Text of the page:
As the work piles up, many things that we hold to be unique aspects of the "self" are reduced to mere tics of cranial function. Take laughter. According to Vilayanur Ramachandran, professor of neuroscience at UC San Diego, laughter is just the brain's way of signaling that a fearful circumstance is not really so worrisome. At a conference earlier this year, he posited that the classic banana-peel pratfall is funny only when the victim gets up, and that we laugh to alert "other members of [our] kin that, 'Look, there has been a false alarm here; don't waste your resources rushing to help.'" He calls laughter "nature's OK signal."
Of course, this type of deromanticizing has been going on for a while - Persinger's brain manipulations have crude antecedents in the 1950s, the roaring decade for behaviorism. Back then, Yale physiologist Jose Delgado earned national renown by implanting electrodes into the brains of live animals and attaching them to a "stimoceiver" under the skull. In a technique called ESB - electronic stimulation of the brain - Delgado sent radio signals through the electrodes to control the animal. In one demonstration in the early 1960s, he used his electronic gizmo to halt a charging bull.

Delgado's relatively coarse stunts were a long way from Persinger's quest for the God spot, but Persinger is not the first to theorize that the Creator exists only in the complex landscape of the human noggin. In his controversial 1976 book, The Origin of Consciousness in the Breakdown of the Bicameral Mind, Julian Jaynes, a Princeton psychologist, argued that the brain activity of ancient people - those living roughly 3,500 years ago, prior to early evidence of consciousness such as logic, reason, and ethics - would have resembled that of modern schizophrenics. Jaynes maintained that, like schizophrenics, the ancients heard voices, summoned up visions, and lacked the sense of metaphor and individual identity that characterizes a more advanced mind. He said that some of these ancestral synaptic leftovers are buried deep in the modern brain, which would explain many of our present-day sensations of God or spirituality.

Among practicing neuroscientists, there is no overarching consensus on whether such notions are correct. Persinger is certainly out on a frontier where theory meets the boldest sort of speculation, but there's nothing inherently bizarre about his methods or the questions he's asking. William Calvin, a professor of behavioral sciences at the University of Washington in Seattle, says that Persinger's line of inquiry is no more mysterious than another pursuit that intrigues neuroscientists: trying to understand the sensations of d้jเ vu or its opposite, jamais vu - the feeling, during a familiar routine, that we're doing it for the first time. Maybe these feelings, like God, are just more fritzing in the electricity arcing about our brains.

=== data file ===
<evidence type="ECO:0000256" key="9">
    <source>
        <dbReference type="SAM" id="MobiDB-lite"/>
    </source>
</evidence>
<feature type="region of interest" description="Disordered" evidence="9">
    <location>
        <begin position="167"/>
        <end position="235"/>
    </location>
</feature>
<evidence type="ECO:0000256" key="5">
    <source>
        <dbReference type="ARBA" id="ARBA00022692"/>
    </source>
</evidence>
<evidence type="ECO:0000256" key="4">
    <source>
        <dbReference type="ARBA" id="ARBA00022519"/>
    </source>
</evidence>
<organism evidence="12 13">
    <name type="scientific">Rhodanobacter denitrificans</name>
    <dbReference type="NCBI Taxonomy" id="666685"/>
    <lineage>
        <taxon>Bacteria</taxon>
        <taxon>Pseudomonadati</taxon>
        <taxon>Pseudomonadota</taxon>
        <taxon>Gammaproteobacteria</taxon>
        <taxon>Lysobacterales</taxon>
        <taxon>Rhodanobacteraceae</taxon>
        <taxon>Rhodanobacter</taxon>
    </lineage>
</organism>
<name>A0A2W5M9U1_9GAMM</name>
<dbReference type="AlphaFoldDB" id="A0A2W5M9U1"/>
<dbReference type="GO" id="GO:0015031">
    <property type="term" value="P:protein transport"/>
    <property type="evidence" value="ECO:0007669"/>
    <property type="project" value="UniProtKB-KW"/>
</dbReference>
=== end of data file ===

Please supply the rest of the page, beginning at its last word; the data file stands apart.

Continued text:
Persinger arrives soon after St-Pierre has judged me sane enough to enter Room C002B.

"I see that Mr. Cook has been as punctual as usual," he says, extending a hand in greeting. Persinger, 54, blends a crisp, scientific demeanor with a mischievous smile, but overall he's a very serious man. His erect posture is enhanced by a dark, pin-striped, three-piece suit with a gold chain swag at the bottom of the vest. His sentences are clipped and stripped of any vernacular - so painstakingly scientific that they can be coy. For example, he tells me that he is actually an American who "moved to Canada in July of 1969, because I had a rather major ethical disagreement with my government." It takes me a follow-up or two before I realize he had dodged the draft.

As the researchers fit my helmet, I ask: Has anyone ever freaked out in the chair? Persinger smiles slightly and describes when a subject suffered an "adverse experience" and succumbed to an "interpretation that the room was hexed." When I ask if, say, the subject ripped all this equipment from his flesh and ran screaming from the dungeon, Persinger curtly replies: "Yes, his heart rate did go up and he did want to leave and of course he could because that is part of the protocol."

One more time: Has anyone freaked out in the chair? "His EKG was showing that he moved very, very quickly and dramatically," Persinger offers, "and that he was struggling to take off the electrodes."

Technically speaking, what's about to happen is simple. Using his fixed wavelength patterns of electromagnetic fields, Persinger aims to inspire a feeling of a sensed presence - he claims he can also zap you with euphoria, anxiety, fear, even sexual stirring. Each of these electromagnetic patterns is represented by columns of numbers - thousands of them, ranging from 0 to 255 - that denote the increments of output for the computer generating the EM bursts.

Some of the bursts - which Persinger more precisely calls "a series of complex repetitive patterns whose frequency is modified variably over time" - have generated their intended effects with great regularity, the way aspirin causes pain relief. Persinger has started naming them and is creating a sort of EM pharmacological dictionary. The pattern that stimulates a sensed presence is called the Thomas Pulse, named for Persinger's colleague Alex Thomas, who developed it. There's another one called Burst X, which reproduces what Persinger describes as a sensation of "relaxation and pleasantness."